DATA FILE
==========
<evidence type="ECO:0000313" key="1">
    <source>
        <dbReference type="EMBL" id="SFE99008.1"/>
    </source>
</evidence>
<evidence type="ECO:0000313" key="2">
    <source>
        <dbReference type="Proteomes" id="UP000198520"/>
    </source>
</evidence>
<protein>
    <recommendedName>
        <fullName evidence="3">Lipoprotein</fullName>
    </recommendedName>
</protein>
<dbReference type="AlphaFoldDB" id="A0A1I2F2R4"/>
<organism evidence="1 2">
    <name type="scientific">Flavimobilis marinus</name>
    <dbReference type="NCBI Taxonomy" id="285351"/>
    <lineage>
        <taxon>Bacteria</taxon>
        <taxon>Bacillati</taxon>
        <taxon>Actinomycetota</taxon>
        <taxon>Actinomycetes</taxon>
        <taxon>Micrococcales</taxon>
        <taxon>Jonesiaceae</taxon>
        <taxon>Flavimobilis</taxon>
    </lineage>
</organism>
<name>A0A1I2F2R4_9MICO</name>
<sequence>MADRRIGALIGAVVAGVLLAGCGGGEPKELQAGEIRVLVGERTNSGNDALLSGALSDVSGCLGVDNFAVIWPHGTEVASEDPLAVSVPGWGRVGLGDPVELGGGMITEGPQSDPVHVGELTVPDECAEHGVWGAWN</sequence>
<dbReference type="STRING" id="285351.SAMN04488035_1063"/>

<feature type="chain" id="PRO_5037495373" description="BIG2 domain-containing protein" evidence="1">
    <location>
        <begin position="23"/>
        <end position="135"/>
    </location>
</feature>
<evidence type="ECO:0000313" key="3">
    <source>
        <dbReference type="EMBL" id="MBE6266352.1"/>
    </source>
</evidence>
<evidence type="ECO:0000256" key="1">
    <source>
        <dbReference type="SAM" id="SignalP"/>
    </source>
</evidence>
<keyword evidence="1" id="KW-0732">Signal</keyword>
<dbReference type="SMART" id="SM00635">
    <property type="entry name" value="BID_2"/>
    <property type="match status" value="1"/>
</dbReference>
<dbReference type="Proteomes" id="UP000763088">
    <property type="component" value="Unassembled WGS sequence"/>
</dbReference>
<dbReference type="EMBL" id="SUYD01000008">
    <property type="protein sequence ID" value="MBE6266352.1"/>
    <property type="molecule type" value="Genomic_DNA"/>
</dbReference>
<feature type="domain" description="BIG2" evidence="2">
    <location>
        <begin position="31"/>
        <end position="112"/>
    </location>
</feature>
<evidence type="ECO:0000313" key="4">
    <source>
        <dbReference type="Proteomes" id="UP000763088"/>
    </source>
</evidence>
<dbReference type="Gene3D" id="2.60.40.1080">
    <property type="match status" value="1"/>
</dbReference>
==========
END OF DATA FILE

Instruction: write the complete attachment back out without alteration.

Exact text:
<evidence type="ECO:0000313" key="1">
    <source>
        <dbReference type="EMBL" id="SFE99008.1"/>
    </source>
</evidence>
<evidence type="ECO:0000313" key="2">
    <source>
        <dbReference type="Proteomes" id="UP000198520"/>
    </source>
</evidence>
<protein>
    <recommendedName>
        <fullName evidence="3">Lipoprotein</fullName>
    </recommendedName>
</protein>
<dbReference type="AlphaFoldDB" id="A0A1I2F2R4"/>
<organism evidence="1 2">
    <name type="scientific">Flavimobilis marinus</name>
    <dbReference type="NCBI Taxonomy" id="285351"/>
    <lineage>
        <taxon>Bacteria</taxon>
        <taxon>Bacillati</taxon>
        <taxon>Actinomycetota</taxon>
        <taxon>Actinomycetes</taxon>
        <taxon>Micrococcales</taxon>
        <taxon>Jonesiaceae</taxon>
        <taxon>Flavimobilis</taxon>
    </lineage>
</organism>
<name>A0A1I2F2R4_9MICO</name>
<sequence>MADRRIGALIGAVVAGVLLAGCGGGEPKELQAGEIRVLVGERTNSGNDALLSGALSDVSGCLGVDNFAVIWPHGTEVASEDPLAVSVPGWGRVGLGDPVELGGGMITEGPQSDPVHVGELTVPDECAEHGVWGAWN</sequence>
<dbReference type="STRING" id="285351.SAMN04488035_1063"/>

<feature type="chain" id="PRO_5037495373" description="BIG2 domain-containing protein" evidence="1">
    <location>
        <begin position="23"/>
        <end position="135"/>
    </location>
</feature>
<evidence type="ECO:0000313" key="3">
    <source>
        <dbReference type="EMBL" id="MBE6266352.1"/>
    </source>
</evidence>
<evidence type="ECO:0000256" key="1">
    <source>
        <dbReference type="SAM" id="SignalP"/>
    </source>
</evidence>
<keyword evidence="1" id="KW-0732">Signal</keyword>
<dbReference type="SMART" id="SM00635">
    <property type="entry name" value="BID_2"/>
    <property type="match status" value="1"/>
</dbReference>
<dbReference type="Proteomes" id="UP000763088">
    <property type="component" value="Unassembled WGS sequence"/>
</dbReference>
<dbReference type="EMBL" id="SUYD01000008">
    <property type="protein sequence ID" value="MBE6266352.1"/>
    <property type="molecule type" value="Genomic_DNA"/>
</dbReference>
<feature type="domain" description="BIG2" evidence="2">
    <location>
        <begin position="31"/>
        <end position="112"/>
    </location>
</feature>
<evidence type="ECO:0000313" key="4">
    <source>
        <dbReference type="Proteomes" id="UP000763088"/>
    </source>
</evidence>
<dbReference type="Gene3D" id="2.60.40.1080">
    <property type="match status" value="1"/>
</dbReference>